Oral Presentation- Symposium 12th International Mammalogical Congress

Discordance between mitochondrial and nuclear DNA complicates evolutionary history of north-west Australian rock-wallabies, Petrogale (#172)

Sally Potter 1 , Maxine Piggott 1 , Jason Bragg 1 , Ke Bi 2 , Mark Eldridge 3
  1. Research School of Biology, Australian National University, Canberra, ACT, Australia
  2. Museum of Vertebrate Zoology, University of California, Berkley, Berkley, CA, United States of America
  3. Australian Museum, Sydney, NSW, Australia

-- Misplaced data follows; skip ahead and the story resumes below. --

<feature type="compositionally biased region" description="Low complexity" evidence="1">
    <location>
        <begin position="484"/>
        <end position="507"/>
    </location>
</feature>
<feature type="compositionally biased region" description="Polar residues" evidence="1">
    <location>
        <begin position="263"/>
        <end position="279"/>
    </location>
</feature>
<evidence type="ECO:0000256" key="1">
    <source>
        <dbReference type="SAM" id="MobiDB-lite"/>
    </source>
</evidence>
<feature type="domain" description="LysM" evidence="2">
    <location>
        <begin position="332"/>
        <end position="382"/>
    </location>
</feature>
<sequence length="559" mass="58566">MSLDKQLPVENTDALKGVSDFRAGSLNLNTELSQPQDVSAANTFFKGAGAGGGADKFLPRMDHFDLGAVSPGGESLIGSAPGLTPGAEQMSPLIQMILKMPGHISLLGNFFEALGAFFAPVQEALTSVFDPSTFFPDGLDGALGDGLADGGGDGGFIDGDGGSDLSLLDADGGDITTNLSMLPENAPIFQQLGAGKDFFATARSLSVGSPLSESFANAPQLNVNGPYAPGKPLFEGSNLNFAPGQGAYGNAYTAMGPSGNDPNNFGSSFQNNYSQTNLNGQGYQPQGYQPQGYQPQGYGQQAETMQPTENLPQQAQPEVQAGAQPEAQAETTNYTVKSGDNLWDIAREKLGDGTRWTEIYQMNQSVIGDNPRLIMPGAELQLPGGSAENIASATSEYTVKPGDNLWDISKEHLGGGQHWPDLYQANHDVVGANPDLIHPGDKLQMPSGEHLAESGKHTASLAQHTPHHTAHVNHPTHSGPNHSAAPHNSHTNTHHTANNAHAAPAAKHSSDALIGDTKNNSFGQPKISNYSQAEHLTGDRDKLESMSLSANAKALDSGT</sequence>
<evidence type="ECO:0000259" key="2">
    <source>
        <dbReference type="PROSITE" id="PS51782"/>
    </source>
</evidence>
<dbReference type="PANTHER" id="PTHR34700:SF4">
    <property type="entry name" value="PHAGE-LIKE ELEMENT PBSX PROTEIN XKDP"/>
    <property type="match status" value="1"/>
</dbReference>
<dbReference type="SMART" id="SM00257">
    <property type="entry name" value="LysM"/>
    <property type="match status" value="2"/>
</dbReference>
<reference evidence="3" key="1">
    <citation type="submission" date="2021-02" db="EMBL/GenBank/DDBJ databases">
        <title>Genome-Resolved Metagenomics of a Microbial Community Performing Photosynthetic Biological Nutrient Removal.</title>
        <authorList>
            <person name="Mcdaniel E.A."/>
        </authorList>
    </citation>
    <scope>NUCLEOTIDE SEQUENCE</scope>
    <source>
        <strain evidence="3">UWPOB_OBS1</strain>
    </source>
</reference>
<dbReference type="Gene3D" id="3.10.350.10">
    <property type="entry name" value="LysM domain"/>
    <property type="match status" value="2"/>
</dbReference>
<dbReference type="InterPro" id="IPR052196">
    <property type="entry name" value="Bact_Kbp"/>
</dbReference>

The four endemic species of rock-wallabies (P. brachyotis, P. burbidgei, P. concinna, P. wilkinsi) from north-west Australia represent a monophyletic lineage within Petrogale that diverged early in the evolution of the genus. Preliminary mitochondrial DNA (mtDNA) studies have revealed high levels of divergence and/or a lack of monophyly within most species. However, improved resolution was impeded by a lack of high quality genetic samples from key areas and taxa, as well as the examination of small numbers of loci. This study used next generation sequencing methods (targeted exon capture) to sample > 1,000 loci from across the genome of the 4 species of rock-wallabies from north-western Australia, and enabled museum skins to be utilised as a source of DNA. Analysis of the nDNA data reveals more divergent, well supported monophyletic lineages than the 4 currently recognised species in this group, indicating that additional taxonomic revision is required. The mtDNA reveals a complex and discordant pattern of relationships that appears the result of ancient hybridisation and introgression